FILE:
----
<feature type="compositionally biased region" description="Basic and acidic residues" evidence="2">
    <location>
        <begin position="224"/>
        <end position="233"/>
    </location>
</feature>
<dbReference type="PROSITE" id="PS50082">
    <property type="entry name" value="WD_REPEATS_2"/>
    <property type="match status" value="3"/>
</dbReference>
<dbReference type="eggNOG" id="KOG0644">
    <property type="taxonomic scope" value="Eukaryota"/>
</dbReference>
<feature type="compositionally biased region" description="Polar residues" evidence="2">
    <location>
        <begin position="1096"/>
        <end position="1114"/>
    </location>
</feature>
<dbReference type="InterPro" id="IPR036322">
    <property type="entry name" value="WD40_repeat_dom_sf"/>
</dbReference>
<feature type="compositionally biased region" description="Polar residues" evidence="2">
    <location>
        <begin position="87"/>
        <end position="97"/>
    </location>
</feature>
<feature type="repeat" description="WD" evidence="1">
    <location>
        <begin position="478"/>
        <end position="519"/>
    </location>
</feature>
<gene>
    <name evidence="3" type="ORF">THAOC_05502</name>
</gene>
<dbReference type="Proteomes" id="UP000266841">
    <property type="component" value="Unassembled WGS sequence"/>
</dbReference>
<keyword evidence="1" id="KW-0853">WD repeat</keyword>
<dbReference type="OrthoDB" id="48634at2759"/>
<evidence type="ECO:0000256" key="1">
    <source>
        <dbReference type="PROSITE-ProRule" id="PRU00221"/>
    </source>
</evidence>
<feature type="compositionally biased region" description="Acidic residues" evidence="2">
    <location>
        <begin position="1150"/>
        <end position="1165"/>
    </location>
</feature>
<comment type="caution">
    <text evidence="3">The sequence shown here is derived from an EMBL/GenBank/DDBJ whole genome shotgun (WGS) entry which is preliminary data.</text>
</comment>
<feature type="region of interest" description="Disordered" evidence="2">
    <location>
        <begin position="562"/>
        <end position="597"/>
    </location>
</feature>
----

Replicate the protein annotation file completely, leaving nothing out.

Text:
<feature type="compositionally biased region" description="Basic and acidic residues" evidence="2">
    <location>
        <begin position="224"/>
        <end position="233"/>
    </location>
</feature>
<dbReference type="PROSITE" id="PS50082">
    <property type="entry name" value="WD_REPEATS_2"/>
    <property type="match status" value="3"/>
</dbReference>
<dbReference type="eggNOG" id="KOG0644">
    <property type="taxonomic scope" value="Eukaryota"/>
</dbReference>
<feature type="compositionally biased region" description="Polar residues" evidence="2">
    <location>
        <begin position="1096"/>
        <end position="1114"/>
    </location>
</feature>
<dbReference type="InterPro" id="IPR036322">
    <property type="entry name" value="WD40_repeat_dom_sf"/>
</dbReference>
<feature type="compositionally biased region" description="Polar residues" evidence="2">
    <location>
        <begin position="87"/>
        <end position="97"/>
    </location>
</feature>
<feature type="repeat" description="WD" evidence="1">
    <location>
        <begin position="478"/>
        <end position="519"/>
    </location>
</feature>
<gene>
    <name evidence="3" type="ORF">THAOC_05502</name>
</gene>
<dbReference type="Proteomes" id="UP000266841">
    <property type="component" value="Unassembled WGS sequence"/>
</dbReference>
<keyword evidence="1" id="KW-0853">WD repeat</keyword>
<dbReference type="OrthoDB" id="48634at2759"/>
<evidence type="ECO:0000256" key="1">
    <source>
        <dbReference type="PROSITE-ProRule" id="PRU00221"/>
    </source>
</evidence>
<feature type="compositionally biased region" description="Acidic residues" evidence="2">
    <location>
        <begin position="1150"/>
        <end position="1165"/>
    </location>
</feature>
<comment type="caution">
    <text evidence="3">The sequence shown here is derived from an EMBL/GenBank/DDBJ whole genome shotgun (WGS) entry which is preliminary data.</text>
</comment>
<feature type="region of interest" description="Disordered" evidence="2">
    <location>
        <begin position="562"/>
        <end position="597"/>
    </location>
</feature>